Unlike breast cancer and accidents, there is a way to halve one’s chances of getting the flu, Dr. Fatigati said. That’s by getting vaccinated.

North Country Hospital is responsible for people who are already weakened by illness, so it has decided to protect its patients by making sure all employees at the hospital have been immunized against the disease.

In a recent interview, hospital CEO Claudio Fort said he made the decision to make inoculation against flu a condition of employment at North Country after seeing the experience of other hospitals that have taken the step and consulting with his medical staff.

Mr. Fort said Dartmouth-Hitchcock Medical Center in Lebanon, New Hampshire, and Northeastern Regional Hospital in St. Johnsbury have both successfully implemented the plan.

“People don’t like to be mandated to do something,” Mr. Fort admitted. He said the hospital allows exceptions for those with deeply held spiritual or religious beliefs and for workers who are severely allergic to components in the vaccine or have other medical reasons to avoid the inoculation.

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Officer killed in 1917 is remembered

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copyright the Chronicle September 27, 2017

 

by Joseph Gresser

 

NEWPORT — On September 26, 1917, Newport’s first uniformed police officer, Joseph P. Manogue, was called to the Newport House to help immigration officers deal with a recalcitrant suspect.

Patrolman Manogue went to the hotel, which was on the site occupied today by People’s United Bank.

Things went badly wrong.

There was gunplay, and in its aftermath Patrolman Manogue lay dying and another officer was hit by two bullets.

Patrolman Manogue was the first and, thankfully, the only Newport officer to die in the line of duty.

Exactly 100 years later, Newport City’s present Police Chief Seth DiSanto welcomed two of Patrolman Manogue’s great-grandchildren to Newport at a ceremony that commemorated their forebear’s sacrifice.

Governor Phil Scott and representatives of the U.S. Border Patrol, Vermont State Police, and Orleans County Sheriff’s Department also paid tribute to the fallen officer.

The proceedings got off to a solemn start as the Border Patrol honor squad brought the American flag and that of their agency to the stage as a piper played “The Minstrel Boy.”

Two North Country Union High School students, Luke Treadwell and Briar LaRose, then performed an a cappella version of the “Star Spangled Banner.”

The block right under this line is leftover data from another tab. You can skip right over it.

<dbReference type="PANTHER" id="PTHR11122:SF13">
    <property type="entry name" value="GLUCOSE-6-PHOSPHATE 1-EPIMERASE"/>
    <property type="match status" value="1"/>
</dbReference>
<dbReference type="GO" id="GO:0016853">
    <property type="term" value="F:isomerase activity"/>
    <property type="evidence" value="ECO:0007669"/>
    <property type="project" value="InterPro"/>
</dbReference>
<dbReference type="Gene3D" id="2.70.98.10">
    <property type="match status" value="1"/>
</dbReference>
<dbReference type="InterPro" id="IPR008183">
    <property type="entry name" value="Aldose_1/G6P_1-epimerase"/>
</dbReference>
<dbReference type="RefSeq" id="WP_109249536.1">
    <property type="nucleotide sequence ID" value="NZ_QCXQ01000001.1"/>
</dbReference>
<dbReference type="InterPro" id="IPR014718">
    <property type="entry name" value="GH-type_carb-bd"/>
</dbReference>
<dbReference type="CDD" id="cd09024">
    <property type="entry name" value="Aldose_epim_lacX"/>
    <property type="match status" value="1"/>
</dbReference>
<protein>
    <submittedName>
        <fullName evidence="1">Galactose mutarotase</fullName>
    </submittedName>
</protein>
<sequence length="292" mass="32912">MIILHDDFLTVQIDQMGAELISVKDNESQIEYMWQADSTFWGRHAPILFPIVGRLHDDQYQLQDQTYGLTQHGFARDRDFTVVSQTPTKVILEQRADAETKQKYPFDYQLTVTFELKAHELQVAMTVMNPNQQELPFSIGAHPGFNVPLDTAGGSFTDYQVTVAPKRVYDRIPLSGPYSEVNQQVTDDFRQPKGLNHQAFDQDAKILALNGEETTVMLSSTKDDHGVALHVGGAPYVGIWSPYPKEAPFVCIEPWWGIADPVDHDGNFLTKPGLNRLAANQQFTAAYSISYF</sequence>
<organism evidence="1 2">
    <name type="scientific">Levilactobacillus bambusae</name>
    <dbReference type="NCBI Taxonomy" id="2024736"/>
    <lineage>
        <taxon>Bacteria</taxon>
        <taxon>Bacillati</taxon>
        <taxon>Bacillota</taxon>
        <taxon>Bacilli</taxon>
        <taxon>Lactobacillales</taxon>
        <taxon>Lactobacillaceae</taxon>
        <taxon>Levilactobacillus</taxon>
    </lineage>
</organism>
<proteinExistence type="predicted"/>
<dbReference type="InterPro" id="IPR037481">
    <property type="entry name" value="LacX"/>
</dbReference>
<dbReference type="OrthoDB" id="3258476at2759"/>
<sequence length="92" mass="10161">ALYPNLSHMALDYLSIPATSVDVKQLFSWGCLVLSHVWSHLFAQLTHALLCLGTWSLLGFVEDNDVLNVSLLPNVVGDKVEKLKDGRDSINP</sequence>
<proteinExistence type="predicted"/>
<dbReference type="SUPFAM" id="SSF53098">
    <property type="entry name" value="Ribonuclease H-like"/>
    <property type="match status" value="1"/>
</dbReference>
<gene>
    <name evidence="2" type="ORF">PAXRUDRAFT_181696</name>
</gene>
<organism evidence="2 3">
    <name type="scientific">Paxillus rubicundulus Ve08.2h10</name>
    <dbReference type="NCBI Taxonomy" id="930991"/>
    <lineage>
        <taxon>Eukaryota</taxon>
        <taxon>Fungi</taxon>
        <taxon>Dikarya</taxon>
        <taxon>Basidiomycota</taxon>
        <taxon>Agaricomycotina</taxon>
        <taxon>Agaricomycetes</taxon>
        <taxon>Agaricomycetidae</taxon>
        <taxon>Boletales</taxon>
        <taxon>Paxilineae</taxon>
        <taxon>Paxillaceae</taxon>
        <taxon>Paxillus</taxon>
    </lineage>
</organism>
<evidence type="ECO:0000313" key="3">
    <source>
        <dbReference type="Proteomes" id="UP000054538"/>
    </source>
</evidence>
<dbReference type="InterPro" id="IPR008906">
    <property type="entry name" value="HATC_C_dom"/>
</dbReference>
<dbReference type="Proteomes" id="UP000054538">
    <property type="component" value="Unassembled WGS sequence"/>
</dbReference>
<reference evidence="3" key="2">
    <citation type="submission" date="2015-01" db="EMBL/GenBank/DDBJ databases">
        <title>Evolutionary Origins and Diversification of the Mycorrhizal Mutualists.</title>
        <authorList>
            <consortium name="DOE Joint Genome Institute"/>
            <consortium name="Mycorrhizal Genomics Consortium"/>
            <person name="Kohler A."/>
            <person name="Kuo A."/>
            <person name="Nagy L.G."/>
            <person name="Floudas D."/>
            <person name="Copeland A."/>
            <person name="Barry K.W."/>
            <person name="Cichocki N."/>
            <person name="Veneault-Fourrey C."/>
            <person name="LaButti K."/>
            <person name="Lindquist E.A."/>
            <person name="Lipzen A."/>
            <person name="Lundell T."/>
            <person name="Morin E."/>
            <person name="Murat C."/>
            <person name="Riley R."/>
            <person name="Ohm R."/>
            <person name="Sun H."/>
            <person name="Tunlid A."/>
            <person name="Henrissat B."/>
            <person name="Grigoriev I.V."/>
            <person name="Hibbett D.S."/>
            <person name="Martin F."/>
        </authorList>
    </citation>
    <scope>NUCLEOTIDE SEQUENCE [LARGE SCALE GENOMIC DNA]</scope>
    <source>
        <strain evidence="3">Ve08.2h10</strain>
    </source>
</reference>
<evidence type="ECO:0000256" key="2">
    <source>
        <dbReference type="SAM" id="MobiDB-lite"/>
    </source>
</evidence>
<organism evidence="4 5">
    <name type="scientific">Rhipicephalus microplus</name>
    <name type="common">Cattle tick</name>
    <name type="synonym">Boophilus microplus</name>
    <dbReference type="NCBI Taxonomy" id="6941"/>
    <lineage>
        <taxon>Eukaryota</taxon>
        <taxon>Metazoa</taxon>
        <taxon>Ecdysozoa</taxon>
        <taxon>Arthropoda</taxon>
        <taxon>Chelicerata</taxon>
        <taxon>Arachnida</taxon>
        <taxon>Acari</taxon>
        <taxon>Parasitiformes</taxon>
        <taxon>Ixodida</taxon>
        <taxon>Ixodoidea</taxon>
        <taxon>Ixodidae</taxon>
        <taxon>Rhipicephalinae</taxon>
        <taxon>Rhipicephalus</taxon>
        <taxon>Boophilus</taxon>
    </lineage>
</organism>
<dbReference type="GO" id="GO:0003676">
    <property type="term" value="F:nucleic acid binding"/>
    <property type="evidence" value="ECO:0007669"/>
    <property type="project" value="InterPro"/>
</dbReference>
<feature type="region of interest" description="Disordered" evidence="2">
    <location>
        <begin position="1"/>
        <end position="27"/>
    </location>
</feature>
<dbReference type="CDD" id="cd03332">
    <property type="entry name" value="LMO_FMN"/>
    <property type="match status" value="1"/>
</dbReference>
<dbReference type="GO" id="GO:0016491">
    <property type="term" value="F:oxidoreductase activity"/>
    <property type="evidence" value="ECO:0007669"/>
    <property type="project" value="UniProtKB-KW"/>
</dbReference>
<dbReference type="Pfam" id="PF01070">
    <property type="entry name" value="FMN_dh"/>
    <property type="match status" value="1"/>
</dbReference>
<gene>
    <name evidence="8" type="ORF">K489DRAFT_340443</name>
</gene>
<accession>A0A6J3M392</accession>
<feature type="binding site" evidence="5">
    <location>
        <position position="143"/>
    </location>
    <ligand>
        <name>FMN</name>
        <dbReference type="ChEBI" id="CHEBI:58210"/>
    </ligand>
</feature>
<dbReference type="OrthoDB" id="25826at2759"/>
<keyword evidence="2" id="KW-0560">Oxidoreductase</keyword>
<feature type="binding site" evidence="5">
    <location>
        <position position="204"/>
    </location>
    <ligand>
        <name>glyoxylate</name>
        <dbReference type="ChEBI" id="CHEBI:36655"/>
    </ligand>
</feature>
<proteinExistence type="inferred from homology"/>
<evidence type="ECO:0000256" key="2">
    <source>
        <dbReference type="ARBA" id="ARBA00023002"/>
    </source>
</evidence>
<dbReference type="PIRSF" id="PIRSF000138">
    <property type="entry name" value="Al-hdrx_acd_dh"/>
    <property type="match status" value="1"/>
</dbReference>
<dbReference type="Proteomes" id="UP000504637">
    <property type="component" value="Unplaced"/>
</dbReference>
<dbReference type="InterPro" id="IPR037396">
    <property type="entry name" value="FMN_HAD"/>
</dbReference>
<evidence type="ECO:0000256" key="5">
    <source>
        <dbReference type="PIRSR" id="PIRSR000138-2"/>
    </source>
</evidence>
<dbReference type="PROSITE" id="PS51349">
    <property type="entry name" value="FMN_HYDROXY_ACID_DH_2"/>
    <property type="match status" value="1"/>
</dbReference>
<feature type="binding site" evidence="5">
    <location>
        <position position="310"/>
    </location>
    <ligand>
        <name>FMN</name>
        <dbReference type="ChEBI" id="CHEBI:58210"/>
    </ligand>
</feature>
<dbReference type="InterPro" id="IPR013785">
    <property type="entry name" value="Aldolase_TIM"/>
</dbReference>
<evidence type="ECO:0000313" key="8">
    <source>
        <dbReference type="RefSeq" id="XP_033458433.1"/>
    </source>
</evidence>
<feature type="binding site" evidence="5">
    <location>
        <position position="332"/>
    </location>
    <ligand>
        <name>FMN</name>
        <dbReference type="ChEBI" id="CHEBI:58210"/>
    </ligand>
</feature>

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Chief says Newport Police Department gravely understaffed

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copyright the Chronicle September 20, 2017

 

by Joseph Gresser

 

NEWPORT — At its meeting Monday, the city council heard about the difficulties officers face in the city’s understaffed police department. They also voted for November balloting on a $3-million bond for a new water tower, and re-examined downtown renewal efforts.

Newport City Police Chief Seth DiSanto presented council members with a summary of his department’s activities over the past year comparing them with the year before.

Traffic stops accounted for the highest percentage of calls, about 28 percent. But Chief DiSanto said that doesn’t reflect the amount of actual time spent on a call. Larceny calls can take days to investigate, while traffic stops are done in a matter of minutes, he said.

The chief’s main business, though, was a discussion of staffing in his department, which is presently short two officers.

Although he has two recruits undergoing training as part-time officers, the chief said they will not be able to complete training as full-time officers any sooner than June. Even then, the new officers will need at least 400 more hours of on-the-job training before they can wear the Newport badge and uniform, Chief DiSanto said.

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Broken family wants case resolved

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copyright the Chronicle September 13, 2017

 

by Joseph Gresser

 

When Katrina McCullough of Newport called police last December and accused her husband of bending her fingers back, she had no idea what the consequences of her actions would turn out to be.

Today she finds herself in danger of losing her house and faces severe economic challenges despite having a good job. Ryan McCullough, her husband, lives in a homeless shelter for veterans in Norwich, and the couple’s children see their father only rarely.

Because Orleans County Superior Court has a heavy backlog of cases awaiting trial, the McCulloughs will not see a resolution until January at the earliest.

Ms. McCullough says she was in the clutches of severe mental distress when she dialed the phone in December. Knowing what she does now, she strongly regrets making that call.

Mr. McCullough is facing misdemeanor and felony charges of domestic abuse and, despite filing a speedy trial motion in June, is not scheduled for trial until January.